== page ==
Valley ranching matriarch dies after brief illness |

Valley ranching matriarch dies after brief illness

Longtime Carson Valley rancher Anneliese Schulz Herbig, 85, died Aug. 8, 2010, after a brief illness.

Born Sept. 24, 1924 in Wittingen, Germany, Mrs. Herbig served as a nurse in the Wermacht during World War II.

“She grew up there and went through the war there,” said son Dr. Ralph Herbig.

Herbig’s grandfather got his son out of the country, leaving for the United States before Germany invaded Poland.

“My grandfather served in the German Army in World War I and he knew what was coming,” Herbig said.

“He told my father if we stay, you’re going to be drafted. One of my dad’s cousins died in the war. Hitler succeeded in wiping out a generation of Germans.”

The Herbig family came to the United States ostensibly on a visit to family in Carson Valley, but really had no intention of returning to Germany.

Herbig’s father, Herman, then 17, attended school in Carson Valley graduating from Douglas County High School in 1943.

During their first few years in Nevada, the Herbig family started out living with the Neddenrieps, before purchasing a farm on Centerville Lane.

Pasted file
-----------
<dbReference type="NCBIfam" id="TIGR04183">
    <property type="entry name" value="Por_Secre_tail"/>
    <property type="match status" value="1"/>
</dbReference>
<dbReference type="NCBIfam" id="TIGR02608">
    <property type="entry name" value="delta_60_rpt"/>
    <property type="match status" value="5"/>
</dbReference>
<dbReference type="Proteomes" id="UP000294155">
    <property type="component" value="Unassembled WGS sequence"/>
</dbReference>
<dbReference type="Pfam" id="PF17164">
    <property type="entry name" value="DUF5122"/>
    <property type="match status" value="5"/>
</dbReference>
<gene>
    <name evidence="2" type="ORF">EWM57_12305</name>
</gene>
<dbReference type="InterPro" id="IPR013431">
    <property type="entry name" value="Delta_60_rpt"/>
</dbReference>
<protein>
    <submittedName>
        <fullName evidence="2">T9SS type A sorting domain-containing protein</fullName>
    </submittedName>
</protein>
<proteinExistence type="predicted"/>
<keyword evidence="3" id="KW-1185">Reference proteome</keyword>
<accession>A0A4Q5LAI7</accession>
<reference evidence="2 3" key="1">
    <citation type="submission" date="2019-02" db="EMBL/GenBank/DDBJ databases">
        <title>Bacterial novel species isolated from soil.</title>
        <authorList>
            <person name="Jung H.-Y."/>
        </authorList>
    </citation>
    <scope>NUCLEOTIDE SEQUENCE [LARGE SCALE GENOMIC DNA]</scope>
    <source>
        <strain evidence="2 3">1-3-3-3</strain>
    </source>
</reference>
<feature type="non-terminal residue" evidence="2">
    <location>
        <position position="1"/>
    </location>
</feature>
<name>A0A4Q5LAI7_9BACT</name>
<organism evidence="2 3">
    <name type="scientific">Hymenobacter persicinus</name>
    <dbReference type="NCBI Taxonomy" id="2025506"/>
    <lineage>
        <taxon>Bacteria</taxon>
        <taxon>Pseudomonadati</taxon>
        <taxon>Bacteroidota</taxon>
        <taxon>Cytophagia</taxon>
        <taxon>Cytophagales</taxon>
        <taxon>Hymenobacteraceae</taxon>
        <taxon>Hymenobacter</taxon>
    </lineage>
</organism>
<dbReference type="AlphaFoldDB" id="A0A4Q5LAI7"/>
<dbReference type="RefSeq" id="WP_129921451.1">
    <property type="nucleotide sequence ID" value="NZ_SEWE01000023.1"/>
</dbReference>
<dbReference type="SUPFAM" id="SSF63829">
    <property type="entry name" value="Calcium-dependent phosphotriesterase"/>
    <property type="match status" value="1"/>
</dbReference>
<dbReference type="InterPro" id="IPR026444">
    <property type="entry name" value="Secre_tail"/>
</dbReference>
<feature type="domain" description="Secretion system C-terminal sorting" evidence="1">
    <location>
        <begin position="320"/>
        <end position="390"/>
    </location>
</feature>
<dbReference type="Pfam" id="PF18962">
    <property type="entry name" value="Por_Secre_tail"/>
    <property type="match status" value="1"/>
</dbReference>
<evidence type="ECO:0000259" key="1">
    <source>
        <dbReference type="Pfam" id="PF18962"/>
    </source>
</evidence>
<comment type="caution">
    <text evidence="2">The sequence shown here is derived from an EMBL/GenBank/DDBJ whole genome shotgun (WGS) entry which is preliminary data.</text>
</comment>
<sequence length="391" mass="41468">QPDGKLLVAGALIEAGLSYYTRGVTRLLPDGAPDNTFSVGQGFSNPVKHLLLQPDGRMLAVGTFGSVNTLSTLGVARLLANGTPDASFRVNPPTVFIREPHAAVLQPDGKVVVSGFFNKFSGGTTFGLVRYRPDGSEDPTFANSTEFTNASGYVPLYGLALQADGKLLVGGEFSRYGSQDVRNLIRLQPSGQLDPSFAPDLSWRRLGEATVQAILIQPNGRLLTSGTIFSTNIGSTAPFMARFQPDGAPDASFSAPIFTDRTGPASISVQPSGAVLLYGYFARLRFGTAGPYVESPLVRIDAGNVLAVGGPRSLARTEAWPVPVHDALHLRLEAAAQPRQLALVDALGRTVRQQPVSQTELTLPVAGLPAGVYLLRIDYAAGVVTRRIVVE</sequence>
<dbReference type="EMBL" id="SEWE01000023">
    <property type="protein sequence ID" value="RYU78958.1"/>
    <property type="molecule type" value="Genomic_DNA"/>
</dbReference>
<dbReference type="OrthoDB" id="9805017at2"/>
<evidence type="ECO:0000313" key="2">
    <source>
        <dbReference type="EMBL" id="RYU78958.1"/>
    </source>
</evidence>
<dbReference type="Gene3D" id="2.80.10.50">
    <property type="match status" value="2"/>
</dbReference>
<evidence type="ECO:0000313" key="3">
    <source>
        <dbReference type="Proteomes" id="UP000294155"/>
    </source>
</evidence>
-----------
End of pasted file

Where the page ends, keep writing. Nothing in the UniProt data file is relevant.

In 1946, they bought a larger farm on Muller Lane. At the Muller property, they built a large barn and operated a dairy.

In 1949, Herman Herbig returned to Germany to visit family there and met Anneliese Schulz at his going away party.

The couple conducted a long-distance romance until September 1950, when he and Anneliese were married in the 13th century Lutheran church where she had been baptized and confirmed.

Ralph Herbig said that before Anneliese could return to the United States with her new husband, she had to undergo a background check and deNazification, though she had never been a member of the party.

“They wanted to be sure I hadn’t committed any war crimes,” she told R-C reporter Sharon Carter for a 1999 Carson Valley Almanac article. “I hadn’t, of course. Our job was to nurse the sick people in camp. And, when the war ended, I spent eight months as an American prisoner of war in Czechoslovakia.”

When the newly married Herbigs returned they lived and worked on the family ranch, where Herman Herbig died in 2002, two months after donating the land for the Carson Valley Skate Facility and the park that bears the family name.

“My mom was very active and loved to get out and be around other people,” Ralph Herbig said. “It was just in the last month or so that her health really failed. She went downhill very rapidly.”

A memorial service for Mrs. Herbig will be announced in the next two or three weeks, her son said of arrangements.

“We have to move on without her,” he said. “She was really one of the last of that line.”

Arrangements are in the trusted care of Autumn Funerals and Cremations in Carson City.

Condolences may be left for the family at